Project description:Nonlinear optical processes are governed by the relative-phase relationships among the relevant electromagnetic fields in these processes. In this Report, we describe the physics of arbitrary manipulation of Raman-resonant four-wave-mixing process by artificial control of relative phases. As a typical example, we show freely designable optical-frequency conversions to extreme spectral regions, mid-infrared and vacuum-ultraviolet, with near-unity quantum efficiencies. Furthermore, we show that such optical-frequency conversions can be realized by using a surprisingly simple technology where transparent plates are placed in a nonlinear optical medium and their positions and thicknesses are adjusted precisely. In a numerical simulation assuming practically applicable parameters in detail, we demonstrate a single-frequency tunable laser that covers the whole vacuum-ultraviolet spectral range of 120 to 200?nm.
Project description:Ultrafast supercontinuum generation in gas-filled waveguides is an enabling technology for many intriguing applications ranging from attosecond metrology towards biophotonics, with the amount of spectral broadening crucially depending on the pulse dispersion of the propagating mode. In this study, we show that structural resonances in a gas-filled antiresonant hollow core optical fiber provide an additional degree of freedom in dispersion engineering, which enables the generation of more than three octaves of broadband light that ranges from deep UV wavelengths to near infrared. Our observation relies on the introduction of a geometric-induced resonance in the spectral vicinity of the ultrafast pump laser, outperforming gas dispersion and yielding a unique dispersion profile independent of core size, which is highly relevant for scaling input powers. Using a krypton-filled fiber, we observe spectral broadening from 200?nm to 1.7??m at an output energy of ? 23??J within a single optical mode across the entire spectral bandwidth. Simulations show that the frequency generation results from an accelerated fission process of soliton-like waveforms in a non-adiabatic dispersion regime associated with the emission of multiple phase-matched Cherenkov radiations on both sides of the resonance. This effect, along with the dispersion tuning and scaling capabilities of the fiber geometry, enables coherent ultra-broadband and high-energy sources, which range from the UV to the mid-infrared spectral range.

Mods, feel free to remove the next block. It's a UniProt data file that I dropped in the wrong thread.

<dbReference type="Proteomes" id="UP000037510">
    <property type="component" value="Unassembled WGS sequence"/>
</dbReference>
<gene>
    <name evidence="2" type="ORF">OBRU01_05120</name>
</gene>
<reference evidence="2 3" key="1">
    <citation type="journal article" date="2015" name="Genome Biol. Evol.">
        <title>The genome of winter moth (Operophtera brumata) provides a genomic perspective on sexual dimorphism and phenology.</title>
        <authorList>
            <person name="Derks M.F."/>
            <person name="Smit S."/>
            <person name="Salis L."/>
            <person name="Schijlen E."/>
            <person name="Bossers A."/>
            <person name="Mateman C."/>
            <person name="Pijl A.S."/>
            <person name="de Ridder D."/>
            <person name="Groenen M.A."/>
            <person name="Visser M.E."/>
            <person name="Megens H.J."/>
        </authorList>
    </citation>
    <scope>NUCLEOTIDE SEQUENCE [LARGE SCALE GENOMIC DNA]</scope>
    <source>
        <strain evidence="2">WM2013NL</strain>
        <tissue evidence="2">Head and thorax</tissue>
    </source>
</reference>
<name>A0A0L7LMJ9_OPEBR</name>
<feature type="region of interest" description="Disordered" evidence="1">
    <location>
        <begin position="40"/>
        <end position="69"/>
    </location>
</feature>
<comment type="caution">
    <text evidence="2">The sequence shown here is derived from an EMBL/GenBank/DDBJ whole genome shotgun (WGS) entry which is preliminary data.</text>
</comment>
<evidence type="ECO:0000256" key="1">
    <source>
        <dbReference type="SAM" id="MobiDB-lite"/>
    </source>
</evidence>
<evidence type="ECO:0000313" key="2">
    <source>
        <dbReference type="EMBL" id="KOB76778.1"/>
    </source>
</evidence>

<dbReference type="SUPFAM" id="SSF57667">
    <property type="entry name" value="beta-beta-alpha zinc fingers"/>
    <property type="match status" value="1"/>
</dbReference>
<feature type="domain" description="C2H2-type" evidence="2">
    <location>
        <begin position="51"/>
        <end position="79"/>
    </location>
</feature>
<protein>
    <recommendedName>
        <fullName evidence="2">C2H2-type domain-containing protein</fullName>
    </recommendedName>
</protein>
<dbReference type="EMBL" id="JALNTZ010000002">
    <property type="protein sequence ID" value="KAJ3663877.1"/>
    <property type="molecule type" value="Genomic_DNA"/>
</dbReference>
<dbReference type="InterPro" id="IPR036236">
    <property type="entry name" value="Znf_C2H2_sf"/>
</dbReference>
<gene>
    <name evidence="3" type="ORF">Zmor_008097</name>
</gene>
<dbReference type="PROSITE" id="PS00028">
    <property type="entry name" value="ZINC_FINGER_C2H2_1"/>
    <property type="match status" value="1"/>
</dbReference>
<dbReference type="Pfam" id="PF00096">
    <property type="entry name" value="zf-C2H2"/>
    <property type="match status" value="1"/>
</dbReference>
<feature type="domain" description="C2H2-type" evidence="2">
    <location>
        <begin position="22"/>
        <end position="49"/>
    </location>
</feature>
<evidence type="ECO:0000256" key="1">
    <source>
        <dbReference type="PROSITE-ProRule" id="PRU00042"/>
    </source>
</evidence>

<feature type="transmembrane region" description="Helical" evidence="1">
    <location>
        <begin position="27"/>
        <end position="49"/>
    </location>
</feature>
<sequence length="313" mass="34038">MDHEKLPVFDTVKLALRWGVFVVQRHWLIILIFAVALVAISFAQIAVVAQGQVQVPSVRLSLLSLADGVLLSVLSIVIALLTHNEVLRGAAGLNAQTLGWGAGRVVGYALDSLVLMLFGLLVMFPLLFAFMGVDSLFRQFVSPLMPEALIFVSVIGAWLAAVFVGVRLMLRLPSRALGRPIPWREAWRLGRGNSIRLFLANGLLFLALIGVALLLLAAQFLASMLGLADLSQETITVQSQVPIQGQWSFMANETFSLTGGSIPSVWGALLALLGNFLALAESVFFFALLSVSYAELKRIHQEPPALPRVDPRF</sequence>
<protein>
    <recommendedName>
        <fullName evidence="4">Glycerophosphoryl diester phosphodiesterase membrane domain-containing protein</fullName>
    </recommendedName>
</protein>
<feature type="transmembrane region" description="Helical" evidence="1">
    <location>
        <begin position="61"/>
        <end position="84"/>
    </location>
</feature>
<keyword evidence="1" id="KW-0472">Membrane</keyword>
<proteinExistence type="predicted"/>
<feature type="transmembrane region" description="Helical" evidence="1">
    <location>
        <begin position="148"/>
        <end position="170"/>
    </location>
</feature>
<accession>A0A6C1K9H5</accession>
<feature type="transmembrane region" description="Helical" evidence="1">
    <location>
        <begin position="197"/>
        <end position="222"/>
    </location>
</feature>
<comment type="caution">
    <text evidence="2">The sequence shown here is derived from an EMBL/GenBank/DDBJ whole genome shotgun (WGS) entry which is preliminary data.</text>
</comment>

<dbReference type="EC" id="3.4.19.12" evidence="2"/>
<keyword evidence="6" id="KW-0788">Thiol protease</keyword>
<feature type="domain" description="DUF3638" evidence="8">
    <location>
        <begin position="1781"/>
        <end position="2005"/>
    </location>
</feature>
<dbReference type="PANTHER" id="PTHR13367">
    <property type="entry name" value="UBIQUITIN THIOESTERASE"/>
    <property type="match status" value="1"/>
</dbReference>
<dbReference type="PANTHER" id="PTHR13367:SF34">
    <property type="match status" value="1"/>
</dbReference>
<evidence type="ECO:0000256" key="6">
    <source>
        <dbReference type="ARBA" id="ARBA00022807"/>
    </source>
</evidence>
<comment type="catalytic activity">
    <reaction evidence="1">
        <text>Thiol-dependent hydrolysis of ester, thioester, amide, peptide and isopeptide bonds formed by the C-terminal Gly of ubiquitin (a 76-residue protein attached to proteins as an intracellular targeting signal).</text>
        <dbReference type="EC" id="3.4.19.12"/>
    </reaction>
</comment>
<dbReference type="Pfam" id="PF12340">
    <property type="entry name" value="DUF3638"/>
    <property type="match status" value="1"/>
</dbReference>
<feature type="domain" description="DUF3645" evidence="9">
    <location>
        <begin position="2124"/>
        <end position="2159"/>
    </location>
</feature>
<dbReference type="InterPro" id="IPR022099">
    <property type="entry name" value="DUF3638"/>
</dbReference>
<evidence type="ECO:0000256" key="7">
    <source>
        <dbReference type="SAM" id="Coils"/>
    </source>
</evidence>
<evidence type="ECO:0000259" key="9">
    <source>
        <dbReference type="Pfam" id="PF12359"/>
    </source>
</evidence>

Project description:Mid-infrared region of electromagnetic spectrum has increased a lot of scientific and technical interest because of its utility to figure out the molecular fingerprints. Current mid-infrared light sources including quantum cascade lasers, thermal-emitters, and synchrotron radiation are not suitable for various potential applications where we require coherent, portable and broadband light sources. During the current decade, several efforts have been put forwarded to extend the spectral range of the supercontinuum. However, the coherent mid-infrared supercontinuum spectrum in the mid-infrared region has been demonstrated rarely. Here, we demonstrate a coherent mid-infrared supercontinuum using a tapered chalcogenide fiber pumped at various wavelength ranging from 2?µm to 2.6?µm. Experimental observations show that the supercontinuum spectrum extending from ~1.6?µm to 3.7?µm can be achieved using a 3?cm long tapered chalcogenide step-index optical fiber pumped with femtosecond laser pulses at 2.6?µm. To the best of our knowledge, using short pump wavelengths at 2?µm to 2.6?µm in an all-normal dispersion engineered chalcogenide glass fiber, the coherent supercontinuum spectrum has been reported first time. Such coherent broadband light source has its key prominence for the various prospective applications in the fields of bio-medical, sensing, and multiplex coherent anti-Stokes Raman scattering microspectroscopy.
Project description:Solitons are localized waves formed by a balance of focusing and defocusing effects. These nonlinear waves exist in diverse forms of matter yet exhibit similar properties including stability, periodic recurrence and particle-like trajectories. One important property is soliton fission, a process by which an energetic higher-order soliton breaks apart due to dispersive or nonlinear perturbations. Here we demonstrate through both experiment and theory that nonlinear photocarrier generation can induce soliton fission. Using near-field measurements, we directly observe the nonlinear spatial and temporal evolution of optical pulses in situ in a nanophotonic semiconductor waveguide. We develop an analytic formalism describing the free-carrier dispersion (FCD) perturbation and show the experiment exceeds the minimum threshold by an order of magnitude. We confirm these observations with a numerical nonlinear Schrödinger equation model. These results provide a fundamental explanation and physical scaling of optical pulse evolution in free-carrier media and could enable improved supercontinuum sources in gas based and integrated semiconductor waveguides.